Sitting comfortably? Why there’s no standing still for the modern PR
The debate surrounding PR’s future is ongoing. It is a discussion which continues to spark strong opinions from all sides. My opinion? PR isn’t going away, but as with everything in business, it must learn to adapt and evolve along with the new innovations within the marketplace.
It is true that ‘old-school’ PR agencies and consultants are under threat as technology continues to spearhead our economic industries. PR cannot afford to lag behind and continue to use traditional methods of communication within their comfort zone, while avoiding innovation.
So what advances pose a direct threat to the ‘non-movers’ in the PR world?
There is a lot of discussion concerning the rise of automation and its effect on jobs in the PR industry. This fear-mongering battle between machines and humans is not anything new. Humans from all sectors are worried that they are dispensable as automation provides speed, accuracy and cuts vendors’ costs.
In my view, the PR industry has nothing to fear.
While it is true that automation will creep into more areas of typical PR job roles, such as sending press releases, replying to emails, and searching and collating news stories, the bottom line is that a role in communication needs a human touch. Stories and messaging need to be emotive and personal in order to stir an interest in consumers, B2B clients and journalists alike.
If anything, automation provides a fantastic opportunity to streamline ‘housekeeping’ or admin jobs, freeing up PR professionals’ time to concentrate on nurturing better relationships with journalists, becoming more immersed in the news flow, and to better connect with clients’ needs and demands.
It is by no means news that PR is increasingly becoming merged with content and social media, as well as marketing and sales. The cross-pollination between departments is partly driven by changing consumer behaviours; they no longer differentiate between channels, and this has encouraged companies to follow suit.
This change doesn’t mean stand-alone PR agencies will be made redundant, but they will need to fully immerse themselves within the client’s other offerings to ensure that PR activity is interwoven within the client’s outreach, marketing and messaging. PR must not work in silos, but rather contribute to each business’ sales targets, marketing campaigns or social media outreach. A unified approach is the key to deploying successful campaigns that allow for continued, seamless brand messaging.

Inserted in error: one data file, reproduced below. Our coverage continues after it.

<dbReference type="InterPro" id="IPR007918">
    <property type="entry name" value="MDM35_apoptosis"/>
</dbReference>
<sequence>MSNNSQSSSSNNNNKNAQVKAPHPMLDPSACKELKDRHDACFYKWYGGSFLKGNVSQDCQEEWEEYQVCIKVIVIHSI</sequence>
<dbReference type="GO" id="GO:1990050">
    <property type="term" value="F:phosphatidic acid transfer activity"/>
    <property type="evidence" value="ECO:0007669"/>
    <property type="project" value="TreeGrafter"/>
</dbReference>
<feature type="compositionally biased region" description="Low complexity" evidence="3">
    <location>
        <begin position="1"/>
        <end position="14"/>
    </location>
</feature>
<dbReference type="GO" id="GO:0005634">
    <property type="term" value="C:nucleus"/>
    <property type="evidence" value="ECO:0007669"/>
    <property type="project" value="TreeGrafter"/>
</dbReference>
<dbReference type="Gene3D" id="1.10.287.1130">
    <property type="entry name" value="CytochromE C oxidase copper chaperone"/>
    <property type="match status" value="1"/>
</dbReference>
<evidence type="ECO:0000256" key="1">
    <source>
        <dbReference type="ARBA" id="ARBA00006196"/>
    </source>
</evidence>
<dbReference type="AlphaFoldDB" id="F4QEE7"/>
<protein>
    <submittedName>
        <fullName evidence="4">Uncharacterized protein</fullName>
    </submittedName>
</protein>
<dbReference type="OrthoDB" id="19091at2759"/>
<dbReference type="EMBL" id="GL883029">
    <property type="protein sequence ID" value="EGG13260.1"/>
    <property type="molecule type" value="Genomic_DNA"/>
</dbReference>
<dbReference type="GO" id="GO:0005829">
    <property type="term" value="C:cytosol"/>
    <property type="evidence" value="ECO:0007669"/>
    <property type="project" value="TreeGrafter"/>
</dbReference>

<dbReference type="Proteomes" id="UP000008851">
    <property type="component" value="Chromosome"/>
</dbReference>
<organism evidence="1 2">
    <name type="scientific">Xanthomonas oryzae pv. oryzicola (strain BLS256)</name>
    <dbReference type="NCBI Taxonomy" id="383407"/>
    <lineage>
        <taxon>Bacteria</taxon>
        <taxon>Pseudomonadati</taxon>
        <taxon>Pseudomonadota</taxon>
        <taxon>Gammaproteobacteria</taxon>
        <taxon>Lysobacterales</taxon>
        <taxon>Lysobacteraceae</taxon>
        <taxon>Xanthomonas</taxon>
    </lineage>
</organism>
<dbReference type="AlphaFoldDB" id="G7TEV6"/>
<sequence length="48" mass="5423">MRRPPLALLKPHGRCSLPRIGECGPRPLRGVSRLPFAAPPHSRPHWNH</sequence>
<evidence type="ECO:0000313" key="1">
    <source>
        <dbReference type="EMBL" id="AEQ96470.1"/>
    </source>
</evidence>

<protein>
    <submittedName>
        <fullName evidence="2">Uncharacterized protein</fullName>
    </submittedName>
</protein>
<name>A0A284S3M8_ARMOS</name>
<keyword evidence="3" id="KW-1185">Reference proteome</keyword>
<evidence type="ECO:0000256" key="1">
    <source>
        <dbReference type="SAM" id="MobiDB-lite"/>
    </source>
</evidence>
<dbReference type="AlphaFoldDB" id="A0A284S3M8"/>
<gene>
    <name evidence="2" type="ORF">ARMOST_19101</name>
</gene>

Technological innovation shows no signs of slowing up, and it isn’t likely to either.
This is most evident at industry trade shows where companies showcase their ‘first-to-market’ inventions that, for the most part, wows attendees.
New platforms that continue to develop and are being adopted by forward-thinking companies include virtual reality and AI. These evolutions not only pose great opportunities in their initial announcements to market, but also in how PR messaging can be delivered in the future. By continuing to adapt to new platforms and tools, and by considering how these can help communication, build awareness or reputation for clients, PR practitioners will stay ahead of the competition in a highly dynamic market.
So, it is not a time for PR to quake in its boots, but instead, to tighten its laces and join the march into new ground. PR is an invaluable tool that can not only boost brand awareness but also strengthen relations, reputation and company messaging.
Like all industries, PR must take a step into the unknown, and evolve and embrace the changes that will inevitably pose as obstacles over the coming years, to continue to deliver successful and award winning campaigns.